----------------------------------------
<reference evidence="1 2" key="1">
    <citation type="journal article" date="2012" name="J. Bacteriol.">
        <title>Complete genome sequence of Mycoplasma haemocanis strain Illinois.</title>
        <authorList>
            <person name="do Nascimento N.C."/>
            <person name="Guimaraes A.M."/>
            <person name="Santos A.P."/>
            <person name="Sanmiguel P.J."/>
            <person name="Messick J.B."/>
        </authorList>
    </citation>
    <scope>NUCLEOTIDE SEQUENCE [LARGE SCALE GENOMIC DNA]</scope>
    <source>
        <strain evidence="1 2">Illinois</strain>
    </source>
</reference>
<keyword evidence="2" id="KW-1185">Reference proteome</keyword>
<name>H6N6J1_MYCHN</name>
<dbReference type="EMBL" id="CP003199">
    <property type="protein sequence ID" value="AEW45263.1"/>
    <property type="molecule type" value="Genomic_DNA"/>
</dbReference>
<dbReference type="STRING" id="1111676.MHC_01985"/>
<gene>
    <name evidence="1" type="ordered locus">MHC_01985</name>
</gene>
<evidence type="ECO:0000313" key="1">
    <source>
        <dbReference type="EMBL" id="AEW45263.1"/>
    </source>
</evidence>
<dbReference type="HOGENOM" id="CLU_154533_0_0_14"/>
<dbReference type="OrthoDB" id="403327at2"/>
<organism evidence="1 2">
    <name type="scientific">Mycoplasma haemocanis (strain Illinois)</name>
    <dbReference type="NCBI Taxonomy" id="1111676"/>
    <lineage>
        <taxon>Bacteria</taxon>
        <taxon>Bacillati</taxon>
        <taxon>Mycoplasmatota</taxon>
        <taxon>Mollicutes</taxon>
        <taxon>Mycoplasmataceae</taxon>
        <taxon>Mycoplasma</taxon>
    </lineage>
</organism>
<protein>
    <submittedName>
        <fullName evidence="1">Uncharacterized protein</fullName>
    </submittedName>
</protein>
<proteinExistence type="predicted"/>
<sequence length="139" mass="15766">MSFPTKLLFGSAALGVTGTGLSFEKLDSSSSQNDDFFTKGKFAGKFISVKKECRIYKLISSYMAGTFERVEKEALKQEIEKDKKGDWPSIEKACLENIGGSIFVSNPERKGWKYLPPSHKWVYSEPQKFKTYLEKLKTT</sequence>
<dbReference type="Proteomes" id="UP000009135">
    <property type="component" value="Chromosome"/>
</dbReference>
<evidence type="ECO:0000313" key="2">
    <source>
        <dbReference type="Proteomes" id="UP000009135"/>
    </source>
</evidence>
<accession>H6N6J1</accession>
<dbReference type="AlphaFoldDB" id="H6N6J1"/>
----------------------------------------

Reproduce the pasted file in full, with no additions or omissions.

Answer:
<reference evidence="1 2" key="1">
    <citation type="journal article" date="2012" name="J. Bacteriol.">
        <title>Complete genome sequence of Mycoplasma haemocanis strain Illinois.</title>
        <authorList>
            <person name="do Nascimento N.C."/>
            <person name="Guimaraes A.M."/>
            <person name="Santos A.P."/>
            <person name="Sanmiguel P.J."/>
            <person name="Messick J.B."/>
        </authorList>
    </citation>
    <scope>NUCLEOTIDE SEQUENCE [LARGE SCALE GENOMIC DNA]</scope>
    <source>
        <strain evidence="1 2">Illinois</strain>
    </source>
</reference>
<keyword evidence="2" id="KW-1185">Reference proteome</keyword>
<name>H6N6J1_MYCHN</name>
<dbReference type="EMBL" id="CP003199">
    <property type="protein sequence ID" value="AEW45263.1"/>
    <property type="molecule type" value="Genomic_DNA"/>
</dbReference>
<dbReference type="STRING" id="1111676.MHC_01985"/>
<gene>
    <name evidence="1" type="ordered locus">MHC_01985</name>
</gene>
<evidence type="ECO:0000313" key="1">
    <source>
        <dbReference type="EMBL" id="AEW45263.1"/>
    </source>
</evidence>
<dbReference type="HOGENOM" id="CLU_154533_0_0_14"/>
<dbReference type="OrthoDB" id="403327at2"/>
<organism evidence="1 2">
    <name type="scientific">Mycoplasma haemocanis (strain Illinois)</name>
    <dbReference type="NCBI Taxonomy" id="1111676"/>
    <lineage>
        <taxon>Bacteria</taxon>
        <taxon>Bacillati</taxon>
        <taxon>Mycoplasmatota</taxon>
        <taxon>Mollicutes</taxon>
        <taxon>Mycoplasmataceae</taxon>
        <taxon>Mycoplasma</taxon>
    </lineage>
</organism>
<protein>
    <submittedName>
        <fullName evidence="1">Uncharacterized protein</fullName>
    </submittedName>
</protein>
<proteinExistence type="predicted"/>
<sequence length="139" mass="15766">MSFPTKLLFGSAALGVTGTGLSFEKLDSSSSQNDDFFTKGKFAGKFISVKKECRIYKLISSYMAGTFERVEKEALKQEIEKDKKGDWPSIEKACLENIGGSIFVSNPERKGWKYLPPSHKWVYSEPQKFKTYLEKLKTT</sequence>
<dbReference type="Proteomes" id="UP000009135">
    <property type="component" value="Chromosome"/>
</dbReference>
<evidence type="ECO:0000313" key="2">
    <source>
        <dbReference type="Proteomes" id="UP000009135"/>
    </source>
</evidence>
<accession>H6N6J1</accession>
<dbReference type="AlphaFoldDB" id="H6N6J1"/>